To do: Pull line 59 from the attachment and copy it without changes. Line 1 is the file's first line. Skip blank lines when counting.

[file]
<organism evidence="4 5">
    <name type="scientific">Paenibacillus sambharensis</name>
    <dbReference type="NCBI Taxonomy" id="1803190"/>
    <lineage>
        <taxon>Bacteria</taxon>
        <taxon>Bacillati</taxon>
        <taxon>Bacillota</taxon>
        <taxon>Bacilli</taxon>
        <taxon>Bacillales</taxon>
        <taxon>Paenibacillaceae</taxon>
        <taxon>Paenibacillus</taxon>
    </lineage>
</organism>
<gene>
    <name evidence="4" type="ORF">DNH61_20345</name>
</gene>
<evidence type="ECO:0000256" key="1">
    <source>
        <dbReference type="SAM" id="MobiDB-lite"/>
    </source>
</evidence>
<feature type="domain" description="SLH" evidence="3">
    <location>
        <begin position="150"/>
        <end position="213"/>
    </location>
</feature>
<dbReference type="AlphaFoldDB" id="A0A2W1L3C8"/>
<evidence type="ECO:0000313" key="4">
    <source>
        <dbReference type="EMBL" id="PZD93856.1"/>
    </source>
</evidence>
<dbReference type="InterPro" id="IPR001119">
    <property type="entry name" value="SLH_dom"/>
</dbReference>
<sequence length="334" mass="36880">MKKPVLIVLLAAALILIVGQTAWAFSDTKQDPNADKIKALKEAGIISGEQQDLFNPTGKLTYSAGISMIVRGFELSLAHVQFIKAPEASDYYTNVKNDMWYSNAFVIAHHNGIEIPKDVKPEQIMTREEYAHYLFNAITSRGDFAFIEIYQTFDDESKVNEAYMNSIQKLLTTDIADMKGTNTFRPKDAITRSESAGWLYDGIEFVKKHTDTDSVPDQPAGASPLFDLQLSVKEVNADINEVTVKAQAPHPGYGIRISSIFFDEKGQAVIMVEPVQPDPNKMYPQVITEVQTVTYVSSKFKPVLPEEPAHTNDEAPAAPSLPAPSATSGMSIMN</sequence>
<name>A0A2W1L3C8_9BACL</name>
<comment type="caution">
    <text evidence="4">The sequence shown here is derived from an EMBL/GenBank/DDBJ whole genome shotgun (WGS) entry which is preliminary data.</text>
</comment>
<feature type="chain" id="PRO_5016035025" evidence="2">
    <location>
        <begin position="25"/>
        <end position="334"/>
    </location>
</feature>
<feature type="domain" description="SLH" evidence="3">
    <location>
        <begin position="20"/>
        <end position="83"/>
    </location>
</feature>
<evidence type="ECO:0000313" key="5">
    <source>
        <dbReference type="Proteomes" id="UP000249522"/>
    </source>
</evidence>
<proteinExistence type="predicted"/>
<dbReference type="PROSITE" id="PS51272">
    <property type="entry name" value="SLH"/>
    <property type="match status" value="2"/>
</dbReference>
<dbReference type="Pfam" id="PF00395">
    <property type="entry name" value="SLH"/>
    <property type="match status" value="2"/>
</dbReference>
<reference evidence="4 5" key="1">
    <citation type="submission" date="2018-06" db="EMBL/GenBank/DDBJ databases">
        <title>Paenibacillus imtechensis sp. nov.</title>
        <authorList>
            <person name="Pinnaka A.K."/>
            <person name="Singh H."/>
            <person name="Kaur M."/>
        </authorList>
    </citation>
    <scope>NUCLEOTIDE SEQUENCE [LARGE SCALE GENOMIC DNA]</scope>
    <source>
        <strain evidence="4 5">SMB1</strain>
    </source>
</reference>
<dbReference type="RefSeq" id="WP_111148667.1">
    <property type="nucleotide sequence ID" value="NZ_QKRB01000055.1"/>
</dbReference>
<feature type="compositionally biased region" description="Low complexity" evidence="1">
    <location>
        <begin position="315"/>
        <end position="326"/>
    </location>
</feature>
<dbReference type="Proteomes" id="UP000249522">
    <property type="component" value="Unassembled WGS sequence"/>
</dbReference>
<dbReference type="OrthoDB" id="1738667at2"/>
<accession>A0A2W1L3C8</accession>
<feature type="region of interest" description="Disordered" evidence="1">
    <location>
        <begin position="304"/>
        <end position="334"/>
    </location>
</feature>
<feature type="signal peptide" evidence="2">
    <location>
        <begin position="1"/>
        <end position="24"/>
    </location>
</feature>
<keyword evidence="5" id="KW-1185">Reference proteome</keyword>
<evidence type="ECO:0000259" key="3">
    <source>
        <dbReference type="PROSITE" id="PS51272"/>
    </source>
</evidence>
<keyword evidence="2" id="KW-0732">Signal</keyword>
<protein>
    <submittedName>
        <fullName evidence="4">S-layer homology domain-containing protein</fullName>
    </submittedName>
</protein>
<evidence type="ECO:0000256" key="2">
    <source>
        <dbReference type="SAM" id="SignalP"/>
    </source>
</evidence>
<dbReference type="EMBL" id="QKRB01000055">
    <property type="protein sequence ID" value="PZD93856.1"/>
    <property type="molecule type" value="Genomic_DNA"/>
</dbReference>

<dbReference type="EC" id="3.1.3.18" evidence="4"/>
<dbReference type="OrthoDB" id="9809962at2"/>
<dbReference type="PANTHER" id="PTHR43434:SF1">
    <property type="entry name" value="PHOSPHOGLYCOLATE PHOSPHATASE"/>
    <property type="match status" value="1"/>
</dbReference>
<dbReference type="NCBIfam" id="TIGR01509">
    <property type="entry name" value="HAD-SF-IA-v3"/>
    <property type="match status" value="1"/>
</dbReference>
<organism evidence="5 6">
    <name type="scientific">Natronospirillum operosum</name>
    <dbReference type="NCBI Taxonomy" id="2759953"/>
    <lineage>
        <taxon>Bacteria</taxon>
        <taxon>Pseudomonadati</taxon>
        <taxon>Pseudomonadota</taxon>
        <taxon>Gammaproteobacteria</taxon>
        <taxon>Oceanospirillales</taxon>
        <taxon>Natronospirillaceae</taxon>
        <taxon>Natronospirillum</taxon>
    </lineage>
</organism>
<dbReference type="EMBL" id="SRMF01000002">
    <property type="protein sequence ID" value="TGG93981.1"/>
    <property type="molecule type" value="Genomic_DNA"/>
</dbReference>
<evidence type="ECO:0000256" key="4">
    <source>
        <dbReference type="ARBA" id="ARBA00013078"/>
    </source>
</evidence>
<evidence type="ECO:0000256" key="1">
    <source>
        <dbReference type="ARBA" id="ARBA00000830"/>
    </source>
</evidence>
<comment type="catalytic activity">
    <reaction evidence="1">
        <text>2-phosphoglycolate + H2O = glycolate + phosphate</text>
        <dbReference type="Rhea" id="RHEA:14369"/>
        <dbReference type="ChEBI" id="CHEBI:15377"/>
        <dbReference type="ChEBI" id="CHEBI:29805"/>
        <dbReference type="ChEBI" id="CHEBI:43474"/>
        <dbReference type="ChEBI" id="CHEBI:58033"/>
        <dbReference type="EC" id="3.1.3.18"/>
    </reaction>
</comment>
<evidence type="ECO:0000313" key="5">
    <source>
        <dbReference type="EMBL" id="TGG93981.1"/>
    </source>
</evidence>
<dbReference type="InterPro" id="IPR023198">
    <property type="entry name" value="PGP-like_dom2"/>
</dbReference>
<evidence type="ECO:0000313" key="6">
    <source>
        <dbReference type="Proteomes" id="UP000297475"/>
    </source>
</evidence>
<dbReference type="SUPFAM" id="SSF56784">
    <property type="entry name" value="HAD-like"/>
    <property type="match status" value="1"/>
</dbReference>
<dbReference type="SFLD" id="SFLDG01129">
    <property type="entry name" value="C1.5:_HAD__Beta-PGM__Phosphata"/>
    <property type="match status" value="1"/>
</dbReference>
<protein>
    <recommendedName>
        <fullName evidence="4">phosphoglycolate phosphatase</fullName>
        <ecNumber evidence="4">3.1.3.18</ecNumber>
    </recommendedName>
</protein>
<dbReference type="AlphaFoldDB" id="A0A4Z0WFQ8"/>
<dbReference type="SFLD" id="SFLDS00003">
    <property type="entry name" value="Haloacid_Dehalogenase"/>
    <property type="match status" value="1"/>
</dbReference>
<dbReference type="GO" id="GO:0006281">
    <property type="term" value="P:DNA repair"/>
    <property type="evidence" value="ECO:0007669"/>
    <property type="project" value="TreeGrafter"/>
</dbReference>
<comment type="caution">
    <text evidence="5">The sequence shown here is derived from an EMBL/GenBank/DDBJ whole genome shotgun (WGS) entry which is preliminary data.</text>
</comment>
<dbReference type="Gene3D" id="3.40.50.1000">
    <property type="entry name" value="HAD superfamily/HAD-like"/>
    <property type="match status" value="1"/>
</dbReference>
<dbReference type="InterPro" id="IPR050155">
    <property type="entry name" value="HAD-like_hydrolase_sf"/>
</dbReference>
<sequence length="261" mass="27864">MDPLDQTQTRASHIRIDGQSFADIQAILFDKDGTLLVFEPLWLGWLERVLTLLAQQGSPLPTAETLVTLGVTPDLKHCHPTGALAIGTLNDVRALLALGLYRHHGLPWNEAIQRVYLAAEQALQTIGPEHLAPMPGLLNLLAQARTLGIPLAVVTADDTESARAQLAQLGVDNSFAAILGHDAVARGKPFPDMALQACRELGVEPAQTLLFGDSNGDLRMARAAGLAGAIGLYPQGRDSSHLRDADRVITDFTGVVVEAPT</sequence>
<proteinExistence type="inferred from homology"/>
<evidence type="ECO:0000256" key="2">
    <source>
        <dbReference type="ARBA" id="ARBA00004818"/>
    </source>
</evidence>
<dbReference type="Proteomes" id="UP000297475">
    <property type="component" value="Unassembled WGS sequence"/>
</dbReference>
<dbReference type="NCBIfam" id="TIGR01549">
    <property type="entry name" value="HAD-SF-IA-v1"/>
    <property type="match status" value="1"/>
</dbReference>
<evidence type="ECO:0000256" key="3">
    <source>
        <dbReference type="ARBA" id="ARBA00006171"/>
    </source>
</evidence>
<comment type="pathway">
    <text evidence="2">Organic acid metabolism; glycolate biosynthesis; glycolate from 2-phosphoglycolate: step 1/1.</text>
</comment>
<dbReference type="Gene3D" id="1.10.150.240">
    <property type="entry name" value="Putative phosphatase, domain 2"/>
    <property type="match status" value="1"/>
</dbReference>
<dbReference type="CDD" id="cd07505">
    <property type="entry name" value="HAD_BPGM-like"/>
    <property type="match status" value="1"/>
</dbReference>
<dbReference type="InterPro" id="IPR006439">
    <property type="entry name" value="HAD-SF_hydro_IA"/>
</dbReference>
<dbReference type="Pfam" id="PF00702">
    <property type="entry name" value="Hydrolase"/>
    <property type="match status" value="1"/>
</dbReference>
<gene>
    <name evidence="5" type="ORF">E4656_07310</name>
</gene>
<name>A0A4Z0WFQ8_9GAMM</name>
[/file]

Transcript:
<proteinExistence type="predicted"/>